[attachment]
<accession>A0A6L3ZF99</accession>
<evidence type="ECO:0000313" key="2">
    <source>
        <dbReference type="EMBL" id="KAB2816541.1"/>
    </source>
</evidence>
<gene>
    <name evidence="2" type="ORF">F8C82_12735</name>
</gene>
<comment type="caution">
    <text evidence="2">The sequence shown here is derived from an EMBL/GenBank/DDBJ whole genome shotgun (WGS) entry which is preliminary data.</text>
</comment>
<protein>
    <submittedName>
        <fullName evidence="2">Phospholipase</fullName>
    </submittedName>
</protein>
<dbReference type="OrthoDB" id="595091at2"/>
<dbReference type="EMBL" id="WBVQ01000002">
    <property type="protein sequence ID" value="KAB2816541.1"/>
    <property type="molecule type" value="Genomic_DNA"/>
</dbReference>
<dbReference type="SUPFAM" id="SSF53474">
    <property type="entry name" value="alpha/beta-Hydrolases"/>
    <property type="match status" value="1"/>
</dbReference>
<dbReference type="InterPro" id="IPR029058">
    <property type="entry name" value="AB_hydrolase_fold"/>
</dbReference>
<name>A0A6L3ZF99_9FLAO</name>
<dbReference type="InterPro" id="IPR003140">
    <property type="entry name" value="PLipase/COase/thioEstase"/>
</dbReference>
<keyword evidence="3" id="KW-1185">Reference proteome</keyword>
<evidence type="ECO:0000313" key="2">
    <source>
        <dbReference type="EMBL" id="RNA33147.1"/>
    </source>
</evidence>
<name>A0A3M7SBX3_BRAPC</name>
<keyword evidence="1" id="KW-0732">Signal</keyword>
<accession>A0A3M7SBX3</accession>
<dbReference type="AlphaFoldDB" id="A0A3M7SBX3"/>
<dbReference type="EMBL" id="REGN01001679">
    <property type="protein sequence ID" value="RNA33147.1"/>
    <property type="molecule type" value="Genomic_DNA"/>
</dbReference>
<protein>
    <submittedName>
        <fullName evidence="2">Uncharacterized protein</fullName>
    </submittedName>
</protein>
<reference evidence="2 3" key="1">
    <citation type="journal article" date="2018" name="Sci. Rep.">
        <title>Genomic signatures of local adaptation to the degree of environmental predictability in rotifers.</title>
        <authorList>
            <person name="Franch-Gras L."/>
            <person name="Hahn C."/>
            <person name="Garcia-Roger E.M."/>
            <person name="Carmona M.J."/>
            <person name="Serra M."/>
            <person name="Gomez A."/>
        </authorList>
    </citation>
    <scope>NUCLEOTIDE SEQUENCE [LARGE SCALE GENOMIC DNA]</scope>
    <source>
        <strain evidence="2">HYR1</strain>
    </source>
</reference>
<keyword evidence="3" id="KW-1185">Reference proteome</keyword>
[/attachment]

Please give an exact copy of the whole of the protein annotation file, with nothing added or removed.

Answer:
<accession>A0A6L3ZF99</accession>
<evidence type="ECO:0000313" key="2">
    <source>
        <dbReference type="EMBL" id="KAB2816541.1"/>
    </source>
</evidence>
<gene>
    <name evidence="2" type="ORF">F8C82_12735</name>
</gene>
<comment type="caution">
    <text evidence="2">The sequence shown here is derived from an EMBL/GenBank/DDBJ whole genome shotgun (WGS) entry which is preliminary data.</text>
</comment>
<protein>
    <submittedName>
        <fullName evidence="2">Phospholipase</fullName>
    </submittedName>
</protein>
<dbReference type="OrthoDB" id="595091at2"/>
<dbReference type="EMBL" id="WBVQ01000002">
    <property type="protein sequence ID" value="KAB2816541.1"/>
    <property type="molecule type" value="Genomic_DNA"/>
</dbReference>
<dbReference type="SUPFAM" id="SSF53474">
    <property type="entry name" value="alpha/beta-Hydrolases"/>
    <property type="match status" value="1"/>
</dbReference>
<dbReference type="InterPro" id="IPR029058">
    <property type="entry name" value="AB_hydrolase_fold"/>
</dbReference>
<name>A0A6L3ZF99_9FLAO</name>
<dbReference type="InterPro" id="IPR003140">
    <property type="entry name" value="PLipase/COase/thioEstase"/>
</dbReference>
<keyword evidence="3" id="KW-1185">Reference proteome</keyword>
<evidence type="ECO:0000313" key="2">
    <source>
        <dbReference type="EMBL" id="RNA33147.1"/>
    </source>
</evidence>
<name>A0A3M7SBX3_BRAPC</name>
<keyword evidence="1" id="KW-0732">Signal</keyword>
<accession>A0A3M7SBX3</accession>
<dbReference type="AlphaFoldDB" id="A0A3M7SBX3"/>
<dbReference type="EMBL" id="REGN01001679">
    <property type="protein sequence ID" value="RNA33147.1"/>
    <property type="molecule type" value="Genomic_DNA"/>
</dbReference>
<protein>
    <submittedName>
        <fullName evidence="2">Uncharacterized protein</fullName>
    </submittedName>
</protein>
<reference evidence="2 3" key="1">
    <citation type="journal article" date="2018" name="Sci. Rep.">
        <title>Genomic signatures of local adaptation to the degree of environmental predictability in rotifers.</title>
        <authorList>
            <person name="Franch-Gras L."/>
            <person name="Hahn C."/>
            <person name="Garcia-Roger E.M."/>
            <person name="Carmona M.J."/>
            <person name="Serra M."/>
            <person name="Gomez A."/>
        </authorList>
    </citation>
    <scope>NUCLEOTIDE SEQUENCE [LARGE SCALE GENOMIC DNA]</scope>
    <source>
        <strain evidence="2">HYR1</strain>
    </source>
</reference>
<keyword evidence="3" id="KW-1185">Reference proteome</keyword>